Neuroendocrine tumors

Neuroendocrine tumors (NETs) are most commonly found in the gastrointestinal tract. Sometimes asymptomatic, they can secrete abnormally high amounts of hormones that affect body functions and can cause digestive system problems, weight loss and flushing (redness of the skin and hot flushes). Learn more about this rare endocrine disease, its diagnosis and the different treatment options available.

Diverse and slow-growing, marked by remissions and recurrence over what can sometimes be a very long time (years or even decades), there are a variety of treatment options for NETs. Patients with a neuroendocrine tumor may undergo three, four or even more types of treatment in their lifetime.

The main treatments are:

  • Surgery to remove the tumor, or if tumors have spread, to reduce the size. A radical treatment, the surgical option should always be discussed in multidisciplinary meetings of experts in NETs.
  • Chemotherapy is administered intermittently, in cycles, to destroy the tumor cells. It can be used alone or in combination with surgery.
  • Embolization (obstructing an artery to block blood supply to the tumor so that it dies) and radio frequency are used very occasionally, specifically for local treatment in cases of liver cancer.
  • Somatostatin analogs (synthetic equivalents of the hormone somatostatin) is often used as a continuous treatment regimen.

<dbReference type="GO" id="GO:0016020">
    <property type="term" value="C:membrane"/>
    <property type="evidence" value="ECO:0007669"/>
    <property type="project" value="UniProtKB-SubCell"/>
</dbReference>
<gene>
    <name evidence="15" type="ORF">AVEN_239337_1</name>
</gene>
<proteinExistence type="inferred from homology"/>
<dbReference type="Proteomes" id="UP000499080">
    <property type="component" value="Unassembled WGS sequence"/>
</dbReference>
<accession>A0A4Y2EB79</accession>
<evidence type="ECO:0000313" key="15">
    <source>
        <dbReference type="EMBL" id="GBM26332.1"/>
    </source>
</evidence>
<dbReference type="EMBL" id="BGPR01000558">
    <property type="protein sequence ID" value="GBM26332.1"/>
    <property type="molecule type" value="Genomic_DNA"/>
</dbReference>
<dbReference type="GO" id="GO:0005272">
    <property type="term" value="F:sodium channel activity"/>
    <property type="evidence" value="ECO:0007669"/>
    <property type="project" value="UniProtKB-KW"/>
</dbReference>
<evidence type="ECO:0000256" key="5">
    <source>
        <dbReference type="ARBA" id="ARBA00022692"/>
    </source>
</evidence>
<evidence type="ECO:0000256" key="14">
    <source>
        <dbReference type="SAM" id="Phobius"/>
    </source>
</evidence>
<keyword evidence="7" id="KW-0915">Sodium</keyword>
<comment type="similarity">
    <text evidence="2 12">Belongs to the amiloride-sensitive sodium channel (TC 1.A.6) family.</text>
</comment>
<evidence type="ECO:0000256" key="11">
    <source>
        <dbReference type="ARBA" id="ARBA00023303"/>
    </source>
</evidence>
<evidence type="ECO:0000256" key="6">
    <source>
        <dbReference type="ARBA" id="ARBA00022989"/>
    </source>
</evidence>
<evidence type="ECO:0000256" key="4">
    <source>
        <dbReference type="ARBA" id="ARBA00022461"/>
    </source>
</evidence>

• Targeted therapies
  • Internal vectorized radiotherapy that attaches to the somatostatin receptors

In some cases, when the tumor is asymptomatic and is not growing, or only very slowly, and when it has not been possible to remove it completely, patients receive no medical or surgical treatment and are simply monitored through lab, radiology and clinical tests. Whether or not treatment was received for the tumor,patients need regular follow-up by specialists in dedicated, NET centers.

About 112,000

people in the United States have1 GEP-NETs.

About 2.4

new cases per 100,000 people per year2

Around age 653

the average age at the time of diagnosis

Sources :ômes
1 Gastrointestinal Carcinoid Tumors: American Cancer Society Website: Accessed October 28, 2014
2 Niederle MB, Hackl M, Kaserer K, Niederle B. Gastroenteropancreatic neuro-endocrine tumours: the current incidence and staging based on the WHO and European Neuro-endocrine Tumour Society classifi cation: an analysis based on prospectively collected parameters. Endocr Relat Cancer 2010;17(4):909-18
3Lepage C, Bouvier AM, Phelip JM, Hatem C, Vernet C, Faivre J. Incidence and management of malignant digestive endocrine tumours in a well defi ned French population. Gut 2004; 53(4):549-53

Last update 13/04/2017